By the autume of 1924, a group of men prominent in the business, professional and social life of the region fell into an informal ritual. After their Friday morning rides, they'd eat breakfast in the park, gathering around a chuckwagon operated as a sideline by local banker Marco Hellman. Afterward, most of them rode back to the Griffith Park Riding Academy on Riverside Drive.

One morning, Hellman had a bank president from Chicago as his honoured guest. He hired musicians and encouraged the visitor to tell stories. The event was such a success that Maurice DeMond, a local merchant and director of the Los Angeles National Horse Show, proposed on the spot that everyone present contribute $100 toward formation of a breakfast club.

Charter members included such local business leaders as Billy Mines, owner of Mines (air) Field; Edward Doheny, a prominent oilman; and Earle Anthony, Packard Dealer and owner of radio station KFI.

The group was also laden with entertainment industry heavyweights, including Louis B. Mayer, Jack and Harry Warner, Cecil B. DeMille, Darryl Zanuk, Jesse Lasky, Leo Carillo and Tom Mix. Edgar Rice Burroughs, creator of Tarzan, was the club's first secretary.

The club prospered. DeMond was soon able to secure a headquarters at the former Crosetti Dairy Farm across from the Riding Academy. It was converted into a club office, meeting hall, kitchen, locker room and showers. Big name entertainers and acts played the Breakfast Club, including Guy Lombardo, Rudy Vallee and the Vienna Boys Choir. The Warner Brothers donated 90 minutes weekly on radio station KFWB so that the Breakfast Club's programs could be broadcast in their entirety.

But even more than big name entertainment, the club was built on the foundations of friendship, good-natured silliness and ham & eggs­, but not necessarily in that order.

When special opportunities presented themselves, the group tried to work ham & eggs into the picture. For example, when airplane builder Anthony Fokker was a guest, club members were taken up in one of his big trimotor planes for "Ham & Eggs in the Air."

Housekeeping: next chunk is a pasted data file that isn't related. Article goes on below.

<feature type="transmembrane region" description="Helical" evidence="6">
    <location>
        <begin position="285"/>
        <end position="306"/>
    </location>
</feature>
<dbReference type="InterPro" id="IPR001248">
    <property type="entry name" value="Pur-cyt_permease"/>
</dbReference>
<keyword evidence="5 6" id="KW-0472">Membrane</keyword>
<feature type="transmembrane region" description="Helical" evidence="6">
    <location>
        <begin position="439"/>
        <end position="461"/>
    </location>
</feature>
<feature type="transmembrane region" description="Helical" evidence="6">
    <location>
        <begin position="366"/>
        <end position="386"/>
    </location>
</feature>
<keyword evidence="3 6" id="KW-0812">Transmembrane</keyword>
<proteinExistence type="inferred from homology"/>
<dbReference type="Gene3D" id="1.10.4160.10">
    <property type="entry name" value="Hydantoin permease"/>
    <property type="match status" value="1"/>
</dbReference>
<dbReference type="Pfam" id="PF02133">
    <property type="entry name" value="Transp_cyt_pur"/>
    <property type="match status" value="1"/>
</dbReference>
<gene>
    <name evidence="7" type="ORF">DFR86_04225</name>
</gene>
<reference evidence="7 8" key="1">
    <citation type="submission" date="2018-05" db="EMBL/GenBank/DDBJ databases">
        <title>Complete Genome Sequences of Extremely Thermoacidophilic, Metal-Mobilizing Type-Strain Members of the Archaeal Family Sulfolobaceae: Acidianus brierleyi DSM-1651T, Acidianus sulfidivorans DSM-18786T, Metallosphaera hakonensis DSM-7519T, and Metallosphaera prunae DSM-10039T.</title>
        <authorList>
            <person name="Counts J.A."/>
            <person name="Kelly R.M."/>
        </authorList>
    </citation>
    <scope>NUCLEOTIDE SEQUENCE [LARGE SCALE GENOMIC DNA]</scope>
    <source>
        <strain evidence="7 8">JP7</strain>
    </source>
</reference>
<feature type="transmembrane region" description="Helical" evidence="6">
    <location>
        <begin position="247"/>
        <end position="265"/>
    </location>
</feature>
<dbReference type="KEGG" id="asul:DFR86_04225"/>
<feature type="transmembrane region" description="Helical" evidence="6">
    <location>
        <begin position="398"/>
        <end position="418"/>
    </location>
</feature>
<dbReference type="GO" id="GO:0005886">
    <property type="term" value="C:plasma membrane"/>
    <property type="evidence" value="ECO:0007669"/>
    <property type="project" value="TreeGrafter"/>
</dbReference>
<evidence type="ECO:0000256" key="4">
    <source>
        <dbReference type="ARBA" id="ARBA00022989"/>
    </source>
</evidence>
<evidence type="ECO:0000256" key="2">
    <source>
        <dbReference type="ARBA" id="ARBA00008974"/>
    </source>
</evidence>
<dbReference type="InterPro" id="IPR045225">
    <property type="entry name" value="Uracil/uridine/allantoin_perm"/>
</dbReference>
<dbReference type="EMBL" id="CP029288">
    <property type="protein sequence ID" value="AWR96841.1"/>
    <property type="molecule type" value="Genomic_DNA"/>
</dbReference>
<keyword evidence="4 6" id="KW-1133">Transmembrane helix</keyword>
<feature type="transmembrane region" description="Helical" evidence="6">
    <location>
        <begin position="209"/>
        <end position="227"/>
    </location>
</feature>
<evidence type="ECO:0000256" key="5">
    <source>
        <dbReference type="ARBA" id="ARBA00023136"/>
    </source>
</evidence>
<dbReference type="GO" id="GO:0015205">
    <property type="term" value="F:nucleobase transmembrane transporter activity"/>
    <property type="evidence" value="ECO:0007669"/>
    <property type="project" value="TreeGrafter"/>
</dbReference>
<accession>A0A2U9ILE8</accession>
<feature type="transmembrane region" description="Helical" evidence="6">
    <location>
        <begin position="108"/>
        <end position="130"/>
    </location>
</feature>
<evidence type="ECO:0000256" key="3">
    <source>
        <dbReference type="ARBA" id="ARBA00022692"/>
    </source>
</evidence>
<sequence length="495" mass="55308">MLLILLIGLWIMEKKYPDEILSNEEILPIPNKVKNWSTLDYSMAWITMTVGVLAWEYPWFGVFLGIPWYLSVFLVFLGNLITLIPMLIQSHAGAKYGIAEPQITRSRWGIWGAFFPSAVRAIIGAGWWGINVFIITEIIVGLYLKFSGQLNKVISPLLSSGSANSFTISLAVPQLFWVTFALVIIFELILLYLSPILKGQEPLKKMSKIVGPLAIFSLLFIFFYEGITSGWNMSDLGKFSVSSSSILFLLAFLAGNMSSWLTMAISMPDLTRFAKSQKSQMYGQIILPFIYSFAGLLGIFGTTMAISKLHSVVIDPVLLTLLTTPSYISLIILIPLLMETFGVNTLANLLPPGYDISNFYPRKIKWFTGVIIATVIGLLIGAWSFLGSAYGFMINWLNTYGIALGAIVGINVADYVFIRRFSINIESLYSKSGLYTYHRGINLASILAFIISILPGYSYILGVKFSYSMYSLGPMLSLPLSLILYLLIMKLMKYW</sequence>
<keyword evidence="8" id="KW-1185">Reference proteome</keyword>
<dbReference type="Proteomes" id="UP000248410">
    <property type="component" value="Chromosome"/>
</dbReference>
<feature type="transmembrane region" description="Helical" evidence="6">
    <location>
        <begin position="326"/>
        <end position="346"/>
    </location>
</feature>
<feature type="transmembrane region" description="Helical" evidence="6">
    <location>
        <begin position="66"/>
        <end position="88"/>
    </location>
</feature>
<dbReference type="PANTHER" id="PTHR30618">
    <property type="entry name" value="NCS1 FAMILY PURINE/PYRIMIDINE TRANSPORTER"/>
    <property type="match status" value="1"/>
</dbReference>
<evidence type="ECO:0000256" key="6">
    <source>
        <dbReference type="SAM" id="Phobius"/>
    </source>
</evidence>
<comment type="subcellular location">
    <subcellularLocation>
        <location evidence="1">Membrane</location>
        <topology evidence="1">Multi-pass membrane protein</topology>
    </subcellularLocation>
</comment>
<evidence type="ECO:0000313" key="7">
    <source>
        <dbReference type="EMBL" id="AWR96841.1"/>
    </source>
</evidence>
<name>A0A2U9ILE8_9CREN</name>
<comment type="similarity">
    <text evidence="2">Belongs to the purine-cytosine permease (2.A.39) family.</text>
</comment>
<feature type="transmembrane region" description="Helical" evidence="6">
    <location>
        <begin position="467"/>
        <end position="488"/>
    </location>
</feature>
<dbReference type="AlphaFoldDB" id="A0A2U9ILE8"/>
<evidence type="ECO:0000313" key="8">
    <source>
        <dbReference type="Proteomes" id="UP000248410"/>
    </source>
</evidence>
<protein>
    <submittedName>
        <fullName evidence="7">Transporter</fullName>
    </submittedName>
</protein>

And visiting dignitaries were asked to pledge allegiance to the club by sticking one hand into a plate of scrambled eggs!

One such dignitary was Calvin Coolidge, who was President at the time. Club lore has it that he was shaking hands with members without cracking a smile. Then Will Rogers won a $100 bet by breaking him up. "I'm sorry," Rogers said as he gripped the President's hand. "I didn't get your name."

By 1927 the initiation fee had gone up to $500 ­and 70 new members joined up during the first six months of the year. The club built a new breakfast hall called the Pavillion of Friendship and a new riding ring for horse shows. Dr. Rufus B. von KleinSmid, president of the University of Southern California, became president of the club.

But within a few years things began to fall apart. The Great Depression slowed the pace of new memberships. The entrance fee was reduced. DeMond, still the club's dominant figure, died of a heart attack on June 24, 1931. Club members didn't know until after his death that worsening economic conditions had left the club $83,000 in debt. By December 1933 the situation had become grave enough that the Breakfast Club had to leave its site at the foot of Griffith Park.

After several years at the Ambassador Hotel on Wilshire Boulevard, the club obtained a headquarters on Los Feliz Boulevard near the park in 1937 and built a permanent headquarters on park property in 1965.

Today, the club continues on its peculiar way, meeting each Wednesday morning for good fellowship, to hear a guest speaker and, of course, to partake of ham & eggs.

For more information about the Los Angeles Breakfast Club, call 213-662-1191.


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Top Female

Post  Devotee #1 on 28th June 2008, 16:58